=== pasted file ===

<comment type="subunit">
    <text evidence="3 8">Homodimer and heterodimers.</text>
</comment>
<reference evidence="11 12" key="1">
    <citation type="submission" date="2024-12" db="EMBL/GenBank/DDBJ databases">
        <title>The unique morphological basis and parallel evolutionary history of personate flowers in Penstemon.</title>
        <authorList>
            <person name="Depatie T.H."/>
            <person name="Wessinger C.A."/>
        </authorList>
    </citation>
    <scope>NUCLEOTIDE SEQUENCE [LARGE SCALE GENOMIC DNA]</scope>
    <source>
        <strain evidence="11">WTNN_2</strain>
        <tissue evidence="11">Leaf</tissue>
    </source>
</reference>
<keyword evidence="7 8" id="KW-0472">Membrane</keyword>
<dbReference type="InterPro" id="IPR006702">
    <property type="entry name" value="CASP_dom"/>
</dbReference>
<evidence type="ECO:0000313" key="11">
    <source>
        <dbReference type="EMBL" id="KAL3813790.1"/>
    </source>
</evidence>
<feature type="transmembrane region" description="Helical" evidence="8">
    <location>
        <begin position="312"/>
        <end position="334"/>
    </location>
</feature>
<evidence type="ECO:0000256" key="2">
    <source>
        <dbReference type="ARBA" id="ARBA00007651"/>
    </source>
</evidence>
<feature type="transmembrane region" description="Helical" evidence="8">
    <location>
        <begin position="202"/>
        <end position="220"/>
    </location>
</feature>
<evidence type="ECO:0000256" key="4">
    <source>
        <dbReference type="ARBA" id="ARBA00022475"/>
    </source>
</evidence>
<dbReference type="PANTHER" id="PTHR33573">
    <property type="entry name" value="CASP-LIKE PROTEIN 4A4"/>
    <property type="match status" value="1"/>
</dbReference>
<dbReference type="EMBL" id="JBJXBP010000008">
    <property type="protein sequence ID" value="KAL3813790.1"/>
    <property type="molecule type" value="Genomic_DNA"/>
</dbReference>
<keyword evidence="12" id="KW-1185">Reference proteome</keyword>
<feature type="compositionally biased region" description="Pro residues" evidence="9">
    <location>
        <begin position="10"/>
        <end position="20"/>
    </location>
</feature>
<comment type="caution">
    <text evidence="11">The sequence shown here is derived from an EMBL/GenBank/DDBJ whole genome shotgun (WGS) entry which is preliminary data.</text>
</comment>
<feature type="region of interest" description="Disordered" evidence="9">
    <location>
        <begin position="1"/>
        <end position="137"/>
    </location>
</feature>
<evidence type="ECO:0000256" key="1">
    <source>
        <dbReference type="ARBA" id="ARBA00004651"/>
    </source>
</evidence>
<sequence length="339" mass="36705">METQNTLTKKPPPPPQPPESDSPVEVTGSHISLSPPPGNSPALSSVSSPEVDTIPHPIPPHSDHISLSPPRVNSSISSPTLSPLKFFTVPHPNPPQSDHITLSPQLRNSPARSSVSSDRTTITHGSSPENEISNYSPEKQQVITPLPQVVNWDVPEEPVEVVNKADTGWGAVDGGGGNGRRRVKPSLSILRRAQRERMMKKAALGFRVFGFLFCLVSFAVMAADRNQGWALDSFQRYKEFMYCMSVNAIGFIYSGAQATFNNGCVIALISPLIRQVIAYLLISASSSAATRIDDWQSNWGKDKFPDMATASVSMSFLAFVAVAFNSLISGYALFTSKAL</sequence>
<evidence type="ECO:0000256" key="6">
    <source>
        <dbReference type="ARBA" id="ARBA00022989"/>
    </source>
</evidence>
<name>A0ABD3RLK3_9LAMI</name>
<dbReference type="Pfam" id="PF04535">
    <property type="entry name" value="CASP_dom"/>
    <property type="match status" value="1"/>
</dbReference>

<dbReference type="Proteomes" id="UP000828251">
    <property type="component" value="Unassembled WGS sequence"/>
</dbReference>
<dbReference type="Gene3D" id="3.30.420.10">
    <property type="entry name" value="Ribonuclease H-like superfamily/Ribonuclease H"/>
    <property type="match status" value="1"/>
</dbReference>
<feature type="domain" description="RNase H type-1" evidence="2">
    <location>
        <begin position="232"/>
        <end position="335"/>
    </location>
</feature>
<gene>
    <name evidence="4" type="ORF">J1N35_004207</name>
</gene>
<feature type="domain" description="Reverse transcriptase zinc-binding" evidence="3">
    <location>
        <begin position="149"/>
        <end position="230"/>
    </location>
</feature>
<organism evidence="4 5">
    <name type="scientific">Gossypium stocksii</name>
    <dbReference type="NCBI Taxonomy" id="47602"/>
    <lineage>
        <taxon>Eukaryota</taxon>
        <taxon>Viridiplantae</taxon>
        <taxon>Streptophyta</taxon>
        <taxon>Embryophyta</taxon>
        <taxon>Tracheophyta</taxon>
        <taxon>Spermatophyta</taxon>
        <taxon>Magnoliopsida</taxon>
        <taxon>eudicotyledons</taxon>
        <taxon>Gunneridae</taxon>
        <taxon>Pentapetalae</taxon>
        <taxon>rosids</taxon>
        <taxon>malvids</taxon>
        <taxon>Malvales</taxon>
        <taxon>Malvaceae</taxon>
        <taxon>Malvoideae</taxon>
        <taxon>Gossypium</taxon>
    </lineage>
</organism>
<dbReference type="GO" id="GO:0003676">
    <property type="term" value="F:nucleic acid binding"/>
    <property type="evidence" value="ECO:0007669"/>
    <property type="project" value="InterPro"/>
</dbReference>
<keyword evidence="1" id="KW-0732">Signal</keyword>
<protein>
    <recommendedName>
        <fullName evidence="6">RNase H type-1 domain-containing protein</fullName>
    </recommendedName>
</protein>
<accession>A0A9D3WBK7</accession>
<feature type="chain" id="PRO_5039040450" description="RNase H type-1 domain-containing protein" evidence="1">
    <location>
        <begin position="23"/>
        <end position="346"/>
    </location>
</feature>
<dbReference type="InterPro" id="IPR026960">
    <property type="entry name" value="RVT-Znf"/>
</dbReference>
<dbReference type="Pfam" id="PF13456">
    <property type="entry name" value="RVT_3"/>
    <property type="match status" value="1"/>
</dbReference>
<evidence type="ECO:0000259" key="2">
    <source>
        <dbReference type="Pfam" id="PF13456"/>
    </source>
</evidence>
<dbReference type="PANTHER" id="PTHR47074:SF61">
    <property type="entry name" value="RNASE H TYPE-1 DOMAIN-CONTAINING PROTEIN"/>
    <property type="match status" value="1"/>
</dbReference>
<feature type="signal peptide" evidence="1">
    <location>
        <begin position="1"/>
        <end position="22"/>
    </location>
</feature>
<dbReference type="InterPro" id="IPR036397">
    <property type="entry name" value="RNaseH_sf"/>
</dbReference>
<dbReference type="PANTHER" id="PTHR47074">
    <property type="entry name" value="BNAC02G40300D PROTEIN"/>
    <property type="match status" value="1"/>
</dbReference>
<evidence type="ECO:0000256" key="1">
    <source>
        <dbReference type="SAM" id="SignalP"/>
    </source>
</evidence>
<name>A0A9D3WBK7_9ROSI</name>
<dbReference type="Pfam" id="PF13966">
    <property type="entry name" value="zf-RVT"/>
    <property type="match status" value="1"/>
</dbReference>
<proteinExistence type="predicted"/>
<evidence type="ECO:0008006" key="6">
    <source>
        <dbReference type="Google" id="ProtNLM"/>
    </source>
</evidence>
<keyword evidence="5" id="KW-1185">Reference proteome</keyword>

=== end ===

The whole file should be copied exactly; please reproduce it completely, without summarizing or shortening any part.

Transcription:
<comment type="subunit">
    <text evidence="3 8">Homodimer and heterodimers.</text>
</comment>
<reference evidence="11 12" key="1">
    <citation type="submission" date="2024-12" db="EMBL/GenBank/DDBJ databases">
        <title>The unique morphological basis and parallel evolutionary history of personate flowers in Penstemon.</title>
        <authorList>
            <person name="Depatie T.H."/>
            <person name="Wessinger C.A."/>
        </authorList>
    </citation>
    <scope>NUCLEOTIDE SEQUENCE [LARGE SCALE GENOMIC DNA]</scope>
    <source>
        <strain evidence="11">WTNN_2</strain>
        <tissue evidence="11">Leaf</tissue>
    </source>
</reference>
<keyword evidence="7 8" id="KW-0472">Membrane</keyword>
<dbReference type="InterPro" id="IPR006702">
    <property type="entry name" value="CASP_dom"/>
</dbReference>
<evidence type="ECO:0000313" key="11">
    <source>
        <dbReference type="EMBL" id="KAL3813790.1"/>
    </source>
</evidence>
<feature type="transmembrane region" description="Helical" evidence="8">
    <location>
        <begin position="312"/>
        <end position="334"/>
    </location>
</feature>
<evidence type="ECO:0000256" key="2">
    <source>
        <dbReference type="ARBA" id="ARBA00007651"/>
    </source>
</evidence>
<feature type="transmembrane region" description="Helical" evidence="8">
    <location>
        <begin position="202"/>
        <end position="220"/>
    </location>
</feature>
<evidence type="ECO:0000256" key="4">
    <source>
        <dbReference type="ARBA" id="ARBA00022475"/>
    </source>
</evidence>
<dbReference type="PANTHER" id="PTHR33573">
    <property type="entry name" value="CASP-LIKE PROTEIN 4A4"/>
    <property type="match status" value="1"/>
</dbReference>
<dbReference type="EMBL" id="JBJXBP010000008">
    <property type="protein sequence ID" value="KAL3813790.1"/>
    <property type="molecule type" value="Genomic_DNA"/>
</dbReference>
<keyword evidence="12" id="KW-1185">Reference proteome</keyword>
<feature type="compositionally biased region" description="Pro residues" evidence="9">
    <location>
        <begin position="10"/>
        <end position="20"/>
    </location>
</feature>
<comment type="caution">
    <text evidence="11">The sequence shown here is derived from an EMBL/GenBank/DDBJ whole genome shotgun (WGS) entry which is preliminary data.</text>
</comment>
<feature type="region of interest" description="Disordered" evidence="9">
    <location>
        <begin position="1"/>
        <end position="137"/>
    </location>
</feature>
<evidence type="ECO:0000256" key="1">
    <source>
        <dbReference type="ARBA" id="ARBA00004651"/>
    </source>
</evidence>
<sequence length="339" mass="36705">METQNTLTKKPPPPPQPPESDSPVEVTGSHISLSPPPGNSPALSSVSSPEVDTIPHPIPPHSDHISLSPPRVNSSISSPTLSPLKFFTVPHPNPPQSDHITLSPQLRNSPARSSVSSDRTTITHGSSPENEISNYSPEKQQVITPLPQVVNWDVPEEPVEVVNKADTGWGAVDGGGGNGRRRVKPSLSILRRAQRERMMKKAALGFRVFGFLFCLVSFAVMAADRNQGWALDSFQRYKEFMYCMSVNAIGFIYSGAQATFNNGCVIALISPLIRQVIAYLLISASSSAATRIDDWQSNWGKDKFPDMATASVSMSFLAFVAVAFNSLISGYALFTSKAL</sequence>
<evidence type="ECO:0000256" key="6">
    <source>
        <dbReference type="ARBA" id="ARBA00022989"/>
    </source>
</evidence>
<name>A0ABD3RLK3_9LAMI</name>
<dbReference type="Pfam" id="PF04535">
    <property type="entry name" value="CASP_dom"/>
    <property type="match status" value="1"/>
</dbReference>

<dbReference type="Proteomes" id="UP000828251">
    <property type="component" value="Unassembled WGS sequence"/>
</dbReference>
<dbReference type="Gene3D" id="3.30.420.10">
    <property type="entry name" value="Ribonuclease H-like superfamily/Ribonuclease H"/>
    <property type="match status" value="1"/>
</dbReference>
<feature type="domain" description="RNase H type-1" evidence="2">
    <location>
        <begin position="232"/>
        <end position="335"/>
    </location>
</feature>
<gene>
    <name evidence="4" type="ORF">J1N35_004207</name>
</gene>
<feature type="domain" description="Reverse transcriptase zinc-binding" evidence="3">
    <location>
        <begin position="149"/>
        <end position="230"/>
    </location>
</feature>
<organism evidence="4 5">
    <name type="scientific">Gossypium stocksii</name>
    <dbReference type="NCBI Taxonomy" id="47602"/>
    <lineage>
        <taxon>Eukaryota</taxon>
        <taxon>Viridiplantae</taxon>
        <taxon>Streptophyta</taxon>
        <taxon>Embryophyta</taxon>
        <taxon>Tracheophyta</taxon>
        <taxon>Spermatophyta</taxon>
        <taxon>Magnoliopsida</taxon>
        <taxon>eudicotyledons</taxon>
        <taxon>Gunneridae</taxon>
        <taxon>Pentapetalae</taxon>
        <taxon>rosids</taxon>
        <taxon>malvids</taxon>
        <taxon>Malvales</taxon>
        <taxon>Malvaceae</taxon>
        <taxon>Malvoideae</taxon>
        <taxon>Gossypium</taxon>
    </lineage>
</organism>
<dbReference type="GO" id="GO:0003676">
    <property type="term" value="F:nucleic acid binding"/>
    <property type="evidence" value="ECO:0007669"/>
    <property type="project" value="InterPro"/>
</dbReference>
<keyword evidence="1" id="KW-0732">Signal</keyword>
<protein>
    <recommendedName>
        <fullName evidence="6">RNase H type-1 domain-containing protein</fullName>
    </recommendedName>
</protein>
<accession>A0A9D3WBK7</accession>
<feature type="chain" id="PRO_5039040450" description="RNase H type-1 domain-containing protein" evidence="1">
    <location>
        <begin position="23"/>
        <end position="346"/>
    </location>
</feature>
<dbReference type="InterPro" id="IPR026960">
    <property type="entry name" value="RVT-Znf"/>
</dbReference>
<dbReference type="Pfam" id="PF13456">
    <property type="entry name" value="RVT_3"/>
    <property type="match status" value="1"/>
</dbReference>
<evidence type="ECO:0000259" key="2">
    <source>
        <dbReference type="Pfam" id="PF13456"/>
    </source>
</evidence>
<dbReference type="PANTHER" id="PTHR47074:SF61">
    <property type="entry name" value="RNASE H TYPE-1 DOMAIN-CONTAINING PROTEIN"/>
    <property type="match status" value="1"/>
</dbReference>
<feature type="signal peptide" evidence="1">
    <location>
        <begin position="1"/>
        <end position="22"/>
    </location>
</feature>
<dbReference type="InterPro" id="IPR036397">
    <property type="entry name" value="RNaseH_sf"/>
</dbReference>
<dbReference type="PANTHER" id="PTHR47074">
    <property type="entry name" value="BNAC02G40300D PROTEIN"/>
    <property type="match status" value="1"/>
</dbReference>
<evidence type="ECO:0000256" key="1">
    <source>
        <dbReference type="SAM" id="SignalP"/>
    </source>
</evidence>
<name>A0A9D3WBK7_9ROSI</name>
<dbReference type="Pfam" id="PF13966">
    <property type="entry name" value="zf-RVT"/>
    <property type="match status" value="1"/>
</dbReference>
<proteinExistence type="predicted"/>
<evidence type="ECO:0008006" key="6">
    <source>
        <dbReference type="Google" id="ProtNLM"/>
    </source>
</evidence>
<keyword evidence="5" id="KW-1185">Reference proteome</keyword>